I didnít get the title for this album at first: Awoo. After listening more carefully to the beginning of the album (and guzzling a 24 oz beer at top speed) I finally heard the chorus of the second track, aptly titled Awoo, which repeats the word over and over.
The songs on Awoo are appropriately light and sweet; top-down-in-the-summer type jams. Underneath all that saccharine I sense a more performance based outfit than I originally thought. The varied instrumentation (glockenspiel, jaw harp, finger cymbals, harmonium etc), R.E.M buildups, Proclaimers-esque vocal stylings and an early 90ís feel possibly borrowed from the Smiths all contribute to a pretty well-rounded sound.
The Hidden Cameras are an army straight out of the mind of front man Joel Gibb. Hailing from Toronto, Gibb and company ooze sexuality, churchy glee and saucy spectacle. Whatever the adjectives used to describe, essentially they all add up to a cohesive and involved record.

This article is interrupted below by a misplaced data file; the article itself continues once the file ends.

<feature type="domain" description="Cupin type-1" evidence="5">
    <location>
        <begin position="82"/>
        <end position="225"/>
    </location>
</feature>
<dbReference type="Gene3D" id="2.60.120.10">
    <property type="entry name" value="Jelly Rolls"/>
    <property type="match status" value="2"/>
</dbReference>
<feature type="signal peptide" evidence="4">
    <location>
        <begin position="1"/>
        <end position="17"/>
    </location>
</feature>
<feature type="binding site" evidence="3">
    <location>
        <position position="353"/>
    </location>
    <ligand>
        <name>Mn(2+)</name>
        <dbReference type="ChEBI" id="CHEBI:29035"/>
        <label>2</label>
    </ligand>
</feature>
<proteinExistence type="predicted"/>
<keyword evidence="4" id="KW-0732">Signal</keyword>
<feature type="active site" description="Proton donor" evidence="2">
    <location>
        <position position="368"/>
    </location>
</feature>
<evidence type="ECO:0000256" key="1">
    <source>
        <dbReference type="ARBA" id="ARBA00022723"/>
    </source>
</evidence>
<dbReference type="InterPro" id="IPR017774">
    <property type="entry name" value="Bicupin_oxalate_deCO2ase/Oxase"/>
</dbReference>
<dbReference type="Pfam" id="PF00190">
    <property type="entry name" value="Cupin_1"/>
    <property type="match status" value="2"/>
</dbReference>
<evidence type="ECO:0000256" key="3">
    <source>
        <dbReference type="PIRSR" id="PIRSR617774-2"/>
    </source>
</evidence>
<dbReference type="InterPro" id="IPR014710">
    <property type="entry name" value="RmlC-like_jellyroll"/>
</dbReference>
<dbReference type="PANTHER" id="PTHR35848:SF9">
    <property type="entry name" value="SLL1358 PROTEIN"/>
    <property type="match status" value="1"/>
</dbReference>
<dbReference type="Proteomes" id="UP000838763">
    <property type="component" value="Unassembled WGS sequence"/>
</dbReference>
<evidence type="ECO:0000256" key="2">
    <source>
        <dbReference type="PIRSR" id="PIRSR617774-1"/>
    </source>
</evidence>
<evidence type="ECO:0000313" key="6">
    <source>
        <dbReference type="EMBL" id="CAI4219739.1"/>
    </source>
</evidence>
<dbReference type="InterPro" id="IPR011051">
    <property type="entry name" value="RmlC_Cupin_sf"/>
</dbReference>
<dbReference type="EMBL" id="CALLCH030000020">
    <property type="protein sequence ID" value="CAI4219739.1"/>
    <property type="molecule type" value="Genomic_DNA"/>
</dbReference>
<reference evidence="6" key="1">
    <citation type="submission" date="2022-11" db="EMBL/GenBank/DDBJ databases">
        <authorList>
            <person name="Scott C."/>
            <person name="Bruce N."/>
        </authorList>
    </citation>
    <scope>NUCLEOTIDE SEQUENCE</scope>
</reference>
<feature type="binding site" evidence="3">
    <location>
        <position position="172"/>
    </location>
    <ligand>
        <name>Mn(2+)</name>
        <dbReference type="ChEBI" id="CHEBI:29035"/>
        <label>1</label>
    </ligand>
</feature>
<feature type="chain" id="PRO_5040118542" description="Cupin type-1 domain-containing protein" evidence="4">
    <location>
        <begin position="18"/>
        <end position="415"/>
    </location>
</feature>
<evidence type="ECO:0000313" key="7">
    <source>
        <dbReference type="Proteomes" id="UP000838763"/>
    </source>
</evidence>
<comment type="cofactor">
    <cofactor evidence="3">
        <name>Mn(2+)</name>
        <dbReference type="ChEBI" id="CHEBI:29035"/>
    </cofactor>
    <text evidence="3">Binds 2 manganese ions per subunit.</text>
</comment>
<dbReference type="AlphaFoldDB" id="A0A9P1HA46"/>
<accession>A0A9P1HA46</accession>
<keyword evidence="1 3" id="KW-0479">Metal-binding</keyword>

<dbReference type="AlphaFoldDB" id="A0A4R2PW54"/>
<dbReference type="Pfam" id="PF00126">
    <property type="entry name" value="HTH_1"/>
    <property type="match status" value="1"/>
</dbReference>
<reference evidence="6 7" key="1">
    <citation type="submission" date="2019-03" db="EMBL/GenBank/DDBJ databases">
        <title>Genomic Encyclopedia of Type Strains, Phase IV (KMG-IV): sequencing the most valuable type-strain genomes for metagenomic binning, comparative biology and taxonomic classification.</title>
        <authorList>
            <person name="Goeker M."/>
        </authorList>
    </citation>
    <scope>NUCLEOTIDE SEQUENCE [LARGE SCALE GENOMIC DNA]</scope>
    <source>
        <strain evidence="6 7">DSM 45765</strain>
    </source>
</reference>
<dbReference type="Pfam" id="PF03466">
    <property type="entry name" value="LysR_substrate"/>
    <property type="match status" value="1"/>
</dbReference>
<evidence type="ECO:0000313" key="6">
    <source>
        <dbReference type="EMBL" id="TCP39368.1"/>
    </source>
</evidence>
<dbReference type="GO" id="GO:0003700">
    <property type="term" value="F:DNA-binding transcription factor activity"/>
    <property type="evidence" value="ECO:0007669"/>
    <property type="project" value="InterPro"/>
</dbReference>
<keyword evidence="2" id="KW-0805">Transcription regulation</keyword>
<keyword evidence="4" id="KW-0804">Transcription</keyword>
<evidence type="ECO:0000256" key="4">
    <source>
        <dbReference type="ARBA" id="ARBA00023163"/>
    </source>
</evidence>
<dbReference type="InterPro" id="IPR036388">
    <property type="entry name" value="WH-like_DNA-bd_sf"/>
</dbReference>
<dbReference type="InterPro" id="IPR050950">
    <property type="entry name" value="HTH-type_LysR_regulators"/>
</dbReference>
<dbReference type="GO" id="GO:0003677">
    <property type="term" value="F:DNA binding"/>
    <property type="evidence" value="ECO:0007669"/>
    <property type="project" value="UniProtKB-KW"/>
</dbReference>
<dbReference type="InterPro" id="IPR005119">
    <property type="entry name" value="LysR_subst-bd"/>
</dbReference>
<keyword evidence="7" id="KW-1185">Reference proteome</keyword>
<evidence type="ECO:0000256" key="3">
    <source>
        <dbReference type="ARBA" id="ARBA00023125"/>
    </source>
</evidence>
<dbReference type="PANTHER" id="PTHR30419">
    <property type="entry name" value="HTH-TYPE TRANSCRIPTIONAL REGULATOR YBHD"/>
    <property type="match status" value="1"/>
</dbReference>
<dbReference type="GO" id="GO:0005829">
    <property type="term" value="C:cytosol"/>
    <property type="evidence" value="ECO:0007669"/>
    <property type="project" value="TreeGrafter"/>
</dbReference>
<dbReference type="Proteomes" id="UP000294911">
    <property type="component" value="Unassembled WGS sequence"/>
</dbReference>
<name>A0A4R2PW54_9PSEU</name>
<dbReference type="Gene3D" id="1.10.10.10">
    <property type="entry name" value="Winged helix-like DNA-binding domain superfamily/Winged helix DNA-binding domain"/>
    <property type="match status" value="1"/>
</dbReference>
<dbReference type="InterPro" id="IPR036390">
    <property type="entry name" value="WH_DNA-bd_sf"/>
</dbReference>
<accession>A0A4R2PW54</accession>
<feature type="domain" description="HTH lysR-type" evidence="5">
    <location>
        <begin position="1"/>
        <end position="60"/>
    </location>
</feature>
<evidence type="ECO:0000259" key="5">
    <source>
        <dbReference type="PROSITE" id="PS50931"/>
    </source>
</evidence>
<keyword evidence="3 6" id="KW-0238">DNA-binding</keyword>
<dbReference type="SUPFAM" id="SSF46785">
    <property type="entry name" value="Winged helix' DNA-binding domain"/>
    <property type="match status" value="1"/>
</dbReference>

My mind wanders around track eight, Heji, and the rest of the album follows suit. It seems as though Awoo could have been cut short a tad. In reality the album only contains thirteen tracks, but it feels much longer. Definitely reigning as the most accessible Hidden Cameras album, Awoo doesnít disappoint, but instead creates an interesting experience and promises more in the future.
Closing out the album, track twelve runs about and hops over the lines and into 90ís alternative radio. I hear strains of this era in American music throughout the album and it adds a reminiscent ambience to the pop and quirk.
The end of the album leaves me daydreaming of XTC and not mourning the completion of its tracks. I know Iíll wake up in the morning with a catchy, obscure tune stuck in my head and will never be able to put my finger on it. You fly in and out of our heads, Hidden Cameras, but we just canít remember you.
– Shrie Bradford